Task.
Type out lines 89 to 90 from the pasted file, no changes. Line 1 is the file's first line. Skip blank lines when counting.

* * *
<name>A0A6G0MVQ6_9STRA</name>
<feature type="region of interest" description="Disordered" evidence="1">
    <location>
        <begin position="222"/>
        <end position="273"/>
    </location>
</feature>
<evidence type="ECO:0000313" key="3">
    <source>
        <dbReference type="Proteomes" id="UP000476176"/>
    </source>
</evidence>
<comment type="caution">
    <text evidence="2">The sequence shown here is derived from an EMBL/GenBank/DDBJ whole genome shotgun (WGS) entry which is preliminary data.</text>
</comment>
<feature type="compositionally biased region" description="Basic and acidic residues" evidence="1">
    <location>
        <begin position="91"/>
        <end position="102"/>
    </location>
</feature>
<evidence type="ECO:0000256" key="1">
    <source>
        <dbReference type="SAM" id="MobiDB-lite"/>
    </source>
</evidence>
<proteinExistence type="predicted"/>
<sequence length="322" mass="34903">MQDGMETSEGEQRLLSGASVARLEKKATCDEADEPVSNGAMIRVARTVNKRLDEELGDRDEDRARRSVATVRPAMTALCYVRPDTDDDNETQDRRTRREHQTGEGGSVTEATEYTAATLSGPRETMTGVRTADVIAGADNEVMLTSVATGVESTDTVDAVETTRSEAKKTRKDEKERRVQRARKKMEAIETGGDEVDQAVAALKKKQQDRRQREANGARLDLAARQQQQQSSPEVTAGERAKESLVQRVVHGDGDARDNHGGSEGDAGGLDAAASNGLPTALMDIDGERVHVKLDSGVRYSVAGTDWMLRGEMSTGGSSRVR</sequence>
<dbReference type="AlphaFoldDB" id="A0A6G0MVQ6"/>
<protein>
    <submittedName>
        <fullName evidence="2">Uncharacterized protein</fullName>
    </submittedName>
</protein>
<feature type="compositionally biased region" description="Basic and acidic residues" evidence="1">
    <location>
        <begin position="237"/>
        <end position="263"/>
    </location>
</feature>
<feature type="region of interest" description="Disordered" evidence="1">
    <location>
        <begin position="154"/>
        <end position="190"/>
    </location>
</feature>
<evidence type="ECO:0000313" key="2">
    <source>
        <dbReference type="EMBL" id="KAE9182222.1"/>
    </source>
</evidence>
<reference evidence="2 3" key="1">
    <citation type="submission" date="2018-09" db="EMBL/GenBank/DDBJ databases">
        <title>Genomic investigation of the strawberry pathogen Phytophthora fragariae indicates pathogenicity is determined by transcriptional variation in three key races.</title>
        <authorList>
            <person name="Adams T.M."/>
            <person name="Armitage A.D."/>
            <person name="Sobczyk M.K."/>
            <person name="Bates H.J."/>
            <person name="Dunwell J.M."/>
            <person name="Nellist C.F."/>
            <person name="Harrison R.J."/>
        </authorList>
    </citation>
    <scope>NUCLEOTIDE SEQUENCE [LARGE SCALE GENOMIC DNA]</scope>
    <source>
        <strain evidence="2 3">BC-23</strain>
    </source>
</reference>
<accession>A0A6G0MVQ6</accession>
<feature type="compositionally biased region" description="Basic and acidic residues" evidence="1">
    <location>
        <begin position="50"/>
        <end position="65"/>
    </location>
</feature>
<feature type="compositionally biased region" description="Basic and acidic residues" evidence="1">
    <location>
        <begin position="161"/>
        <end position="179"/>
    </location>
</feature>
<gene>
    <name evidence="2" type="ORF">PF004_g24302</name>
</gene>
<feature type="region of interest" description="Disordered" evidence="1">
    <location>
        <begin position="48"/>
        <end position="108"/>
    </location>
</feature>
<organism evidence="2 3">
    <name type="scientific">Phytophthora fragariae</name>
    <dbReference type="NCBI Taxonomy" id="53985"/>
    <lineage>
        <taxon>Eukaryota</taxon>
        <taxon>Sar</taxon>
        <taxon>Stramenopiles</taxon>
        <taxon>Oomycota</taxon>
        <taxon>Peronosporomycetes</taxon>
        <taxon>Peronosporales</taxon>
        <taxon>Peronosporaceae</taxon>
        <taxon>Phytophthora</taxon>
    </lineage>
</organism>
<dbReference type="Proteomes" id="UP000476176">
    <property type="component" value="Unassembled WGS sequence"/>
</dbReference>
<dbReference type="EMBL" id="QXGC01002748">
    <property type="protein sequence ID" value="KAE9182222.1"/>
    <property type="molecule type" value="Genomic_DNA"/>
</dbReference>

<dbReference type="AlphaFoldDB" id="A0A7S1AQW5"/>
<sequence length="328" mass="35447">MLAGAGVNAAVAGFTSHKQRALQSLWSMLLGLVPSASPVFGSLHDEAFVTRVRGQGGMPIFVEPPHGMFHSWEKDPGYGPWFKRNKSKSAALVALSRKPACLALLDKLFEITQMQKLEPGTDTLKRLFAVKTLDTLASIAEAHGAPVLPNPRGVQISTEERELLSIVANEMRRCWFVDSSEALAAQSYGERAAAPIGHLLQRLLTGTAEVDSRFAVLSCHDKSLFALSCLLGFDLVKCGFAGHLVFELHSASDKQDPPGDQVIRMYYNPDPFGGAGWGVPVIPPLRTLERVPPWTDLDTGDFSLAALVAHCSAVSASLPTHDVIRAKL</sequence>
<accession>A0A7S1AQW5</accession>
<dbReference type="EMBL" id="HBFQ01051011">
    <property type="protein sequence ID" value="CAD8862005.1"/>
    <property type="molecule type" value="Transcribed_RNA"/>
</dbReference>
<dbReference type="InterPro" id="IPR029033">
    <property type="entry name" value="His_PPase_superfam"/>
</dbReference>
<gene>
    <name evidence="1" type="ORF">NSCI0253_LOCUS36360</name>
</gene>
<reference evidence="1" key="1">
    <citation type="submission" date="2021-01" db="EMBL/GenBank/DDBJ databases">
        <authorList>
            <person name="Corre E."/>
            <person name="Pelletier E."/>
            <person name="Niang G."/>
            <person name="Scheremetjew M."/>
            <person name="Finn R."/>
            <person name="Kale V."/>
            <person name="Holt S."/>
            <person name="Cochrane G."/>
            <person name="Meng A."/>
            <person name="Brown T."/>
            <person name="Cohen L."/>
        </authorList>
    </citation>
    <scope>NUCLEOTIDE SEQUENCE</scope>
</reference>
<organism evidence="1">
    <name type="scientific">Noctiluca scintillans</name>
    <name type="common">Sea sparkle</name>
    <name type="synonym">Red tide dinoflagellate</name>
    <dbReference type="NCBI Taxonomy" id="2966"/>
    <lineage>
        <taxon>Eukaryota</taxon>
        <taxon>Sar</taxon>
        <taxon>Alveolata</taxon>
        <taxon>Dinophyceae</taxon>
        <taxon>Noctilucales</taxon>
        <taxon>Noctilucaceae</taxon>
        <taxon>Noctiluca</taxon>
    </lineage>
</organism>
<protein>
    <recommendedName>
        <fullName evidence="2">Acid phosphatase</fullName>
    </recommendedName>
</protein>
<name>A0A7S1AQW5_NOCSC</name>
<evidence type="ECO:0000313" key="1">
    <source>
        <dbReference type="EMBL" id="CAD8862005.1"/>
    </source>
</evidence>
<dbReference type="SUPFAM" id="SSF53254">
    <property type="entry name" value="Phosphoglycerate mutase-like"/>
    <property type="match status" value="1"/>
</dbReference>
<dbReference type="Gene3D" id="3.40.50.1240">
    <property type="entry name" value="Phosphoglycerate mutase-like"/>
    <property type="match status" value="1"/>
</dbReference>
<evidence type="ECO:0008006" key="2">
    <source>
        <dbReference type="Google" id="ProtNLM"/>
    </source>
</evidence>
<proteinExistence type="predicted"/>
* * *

        <end position="108"/>
    </location>